The following people say they are currently involved with the Marine Sediments Lab
in research, graduate studies, undergraduate studies or something that gets them a
Manuel is a postdoctoral fellow with a foot in the MSRL and the other at the U. of
Victoria (BC, Canada) where he obtained his PhD in 2015. Trained as a micropaleontologist,
Manuel currently focusses on dinoflagellates and their cysts in the Cariaco Basin,
using one of the longest sediment trap time series in the world! The general idea
is to better understand the ecology of dinoflagellates in the coastal ocean, in terms
of environmental preferences and interactions with other major planktonic groups.
In turn, this will allow for more detailed dinoflagellate cyst-based paleoenvironmental
reconstructions from sedimentary records.
Kate joined the MSRL as a postdoc after receiving her PhD from the University of California,
Davis. She is broadly interested in the use of biogenic carbonates to reconstruct
high-frequency events and abrupt climate change in the ocean. For her project in the
MSRL, Kate will be looking at how the geochemistry of individual foraminifera records
seasonal oceanography in the Cariaco Basin.
Kelly is joining the MSRL as a postdoc, fresh from getting her PhD from RSMAS in scuyoga,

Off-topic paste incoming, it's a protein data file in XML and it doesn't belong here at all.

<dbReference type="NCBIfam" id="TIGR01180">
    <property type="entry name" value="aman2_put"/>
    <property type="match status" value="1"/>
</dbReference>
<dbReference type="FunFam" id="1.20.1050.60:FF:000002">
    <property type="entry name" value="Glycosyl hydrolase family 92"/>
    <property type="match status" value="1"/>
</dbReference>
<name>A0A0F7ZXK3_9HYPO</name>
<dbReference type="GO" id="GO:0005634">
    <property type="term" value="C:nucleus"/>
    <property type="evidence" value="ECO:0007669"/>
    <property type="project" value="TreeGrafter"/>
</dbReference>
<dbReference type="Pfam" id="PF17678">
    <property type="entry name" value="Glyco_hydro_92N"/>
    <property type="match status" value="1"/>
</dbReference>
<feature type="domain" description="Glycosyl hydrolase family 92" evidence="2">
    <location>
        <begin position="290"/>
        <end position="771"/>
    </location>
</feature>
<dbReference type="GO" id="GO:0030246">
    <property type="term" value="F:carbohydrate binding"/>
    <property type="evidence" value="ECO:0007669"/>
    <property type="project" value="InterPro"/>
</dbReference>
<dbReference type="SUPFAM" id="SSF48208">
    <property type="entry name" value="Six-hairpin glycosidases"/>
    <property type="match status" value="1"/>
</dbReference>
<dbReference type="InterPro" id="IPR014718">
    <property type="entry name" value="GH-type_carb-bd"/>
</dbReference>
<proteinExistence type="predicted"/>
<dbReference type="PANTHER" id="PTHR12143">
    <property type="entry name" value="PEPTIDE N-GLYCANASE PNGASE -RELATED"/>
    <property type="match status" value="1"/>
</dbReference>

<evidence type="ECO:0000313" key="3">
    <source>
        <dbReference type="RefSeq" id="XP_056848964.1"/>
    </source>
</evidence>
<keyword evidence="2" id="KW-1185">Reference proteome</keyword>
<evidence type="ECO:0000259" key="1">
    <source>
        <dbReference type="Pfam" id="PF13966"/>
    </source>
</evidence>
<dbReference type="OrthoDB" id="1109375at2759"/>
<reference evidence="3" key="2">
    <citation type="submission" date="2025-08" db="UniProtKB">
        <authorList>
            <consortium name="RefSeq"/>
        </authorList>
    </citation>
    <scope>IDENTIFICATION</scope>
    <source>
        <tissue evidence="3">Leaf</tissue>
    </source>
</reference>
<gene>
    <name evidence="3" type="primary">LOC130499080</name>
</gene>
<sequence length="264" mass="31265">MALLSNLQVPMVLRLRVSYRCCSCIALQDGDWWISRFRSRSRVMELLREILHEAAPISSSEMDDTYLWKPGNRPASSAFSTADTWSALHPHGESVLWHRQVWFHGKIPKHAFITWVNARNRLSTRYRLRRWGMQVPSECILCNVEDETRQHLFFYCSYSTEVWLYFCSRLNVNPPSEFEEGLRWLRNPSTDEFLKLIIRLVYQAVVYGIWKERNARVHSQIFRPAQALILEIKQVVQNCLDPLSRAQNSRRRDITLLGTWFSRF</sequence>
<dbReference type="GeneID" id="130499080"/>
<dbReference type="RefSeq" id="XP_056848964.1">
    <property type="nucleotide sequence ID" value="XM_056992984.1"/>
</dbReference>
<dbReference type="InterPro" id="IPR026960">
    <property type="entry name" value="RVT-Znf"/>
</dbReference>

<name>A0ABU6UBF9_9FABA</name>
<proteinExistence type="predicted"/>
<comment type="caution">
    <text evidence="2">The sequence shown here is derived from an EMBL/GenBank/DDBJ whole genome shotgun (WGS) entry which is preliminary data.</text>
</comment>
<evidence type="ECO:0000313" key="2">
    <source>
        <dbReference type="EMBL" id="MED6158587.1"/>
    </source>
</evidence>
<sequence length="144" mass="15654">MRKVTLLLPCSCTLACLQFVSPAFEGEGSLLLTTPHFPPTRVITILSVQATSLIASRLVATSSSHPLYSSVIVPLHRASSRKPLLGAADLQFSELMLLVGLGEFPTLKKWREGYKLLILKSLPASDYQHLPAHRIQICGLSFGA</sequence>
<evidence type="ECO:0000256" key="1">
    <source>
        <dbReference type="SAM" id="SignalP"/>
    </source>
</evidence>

the art of underwater meditation. Just kidding. For her dissertation research, Kelly
used foram and sediment geochemistry to generate high-resolution paleoclimate reconstructions
from the Cariaco Basin, VZ. Her first project with the MRSL will explore nitrogen
isotope dynamics during Marine Isotope Stage 3, using Cariaco sediment cores.
Jorge joined the MSRL as a postdoctoral fellow in the spring of 2016. Currently, his
research centers in the used of redox-sensitive trace elements (e.g. Mo, U) and nitrogen
isotopes to reconstruct shifts in the position and intensity of the oxygen minimum
zone (OMZ) in the Eastern Tropical North Pacific (ETNP) from the last glacial period
to the Holocene by using sedimentary records.
Eric has been attempting to keep things in order for the past 34 (yes, really) years.
El Jefe, The Big Cheese, The Chairman of the Board, The man who pays the bills...you
get the idea.
Natalie received her B.S. in Geology and Oceanography at the University of North Carolina
at Wilmington and is currently a PhD student in Geological Sciences. Her current research
focuses on the release of carbon stored in intermediate waters as a source of CO2
during deglacial episodes of rapid atmospheric CO2 rise. She is developing a record
of benthic and planktonic foraminiferal radiocarbon along with benthic B/Ca to examine
changes in ocean ventilation and the biological pump as methods for glacial carbon
storage. She is conducting this research using core material from Eastern Equatorial
Pacific cores collected from the Panama Basin.